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Marco Robben
By Marco Robben
4 years ago | comments

PPI challenges Dutch pension providers

Blog post | Management test PPI challenges Dutch pension providers

What is a PPI?

Since 2011, in addition to the already existing pension insurance companies and pension funds, a new form of pension administration is possible in The Netherlands: the PPI. The three main features of a PPI are:

  • A PPI may only provide collective defined contribution schemes (DC);
  • A PPI may offer pension schemes outside the Netherlands;
  • A PPI may carry no risks.

In theory, anyone could launch a PPI in the form of an NV, BV or foundation. A license by the Dutch Central Bank however is required that demands professionalism of the organization, professional governance and the sufficient solvency and viability of the PPI.

What does a PPI offer?

A PPI may only carry DC schemes. That means a collective pension scheme where each participant accrues an individual pension capital. Once a participant reaches retirement age, he/she has to purchase a lifelong annuity from a pension insurer.

A PPI cannot guarantee or provide risk coverage by itself because it is prohibited by law: a PPI may not carry any biometric risks (death, disability, annuity) nor market risks (capital guarantee, guaranteed interest rates). In practice, PPIs do provide guarantees and risk coverage to their customers (employers) to which they pass the risks and guarantees toa third party: a life insurance company or an asset manager.

What is the effect of the PPI in the Dutch pension market?

There are differences among PPIs, but in general PPI stands for:

  • Freedom of choice for employer and employee
  • A wide range of commercial providers;
  • Low costs for the client;
  • Availability of up-to-date (online) communication tools for employer and participant;
  • Pension plans outside the Netherlands are possible.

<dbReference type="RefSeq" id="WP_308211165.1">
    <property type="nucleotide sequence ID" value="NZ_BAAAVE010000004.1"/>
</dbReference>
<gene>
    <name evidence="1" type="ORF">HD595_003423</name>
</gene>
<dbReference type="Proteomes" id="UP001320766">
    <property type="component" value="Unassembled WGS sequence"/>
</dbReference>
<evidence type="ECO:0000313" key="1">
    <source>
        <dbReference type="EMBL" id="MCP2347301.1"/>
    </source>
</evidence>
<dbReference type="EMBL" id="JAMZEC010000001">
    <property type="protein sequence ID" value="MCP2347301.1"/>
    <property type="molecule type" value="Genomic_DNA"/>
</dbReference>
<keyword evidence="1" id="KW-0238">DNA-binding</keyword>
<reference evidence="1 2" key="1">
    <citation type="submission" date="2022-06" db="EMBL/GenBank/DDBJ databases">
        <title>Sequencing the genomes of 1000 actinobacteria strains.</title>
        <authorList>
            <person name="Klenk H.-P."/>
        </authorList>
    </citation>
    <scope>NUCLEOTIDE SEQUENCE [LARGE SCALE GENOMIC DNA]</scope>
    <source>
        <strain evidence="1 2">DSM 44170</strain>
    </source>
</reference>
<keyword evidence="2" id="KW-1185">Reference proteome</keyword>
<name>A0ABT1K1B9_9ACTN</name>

Since the start of the first PPIs early 2012, the following effects are visible in the Dutch pension market:

  1. Traditional pension insurers lower their prices to compete with the price of PPIs
  2. Arrival of so-called “unbundled” providers that allow the client (employer, employee) to choose and switch between competing asset managers and risk insurers within a single pension contract.

Thus, the PPI has been causing price pressure in the market for insured pension plans and for more transparency and freedom of choice in asset managers and risk insurers.

What are the trends?

There is an ongoing trend in which the number of DB schemes decreases and the number of DC schemes increases. At the same time, the number of PPIs grow, and there is a severe price competition among PPIs and between PPIs and Pension Insurers.

It is expected that the total Dutch market for DC schemes in the coming years is not large enough to be profitable for all providers. Some PPIs will disappear and some life insurers will stop offering group pension products.

Within the PPI market the following two trends are visible:

  • White label PPIs that allow the employer to have a corporate identity in the communication to the participants;
  • market entry of large foreign financial institutions such as asset managers and risk insurers that see an opportunity in the current developments to offer their products and services on the Dutch pension market.

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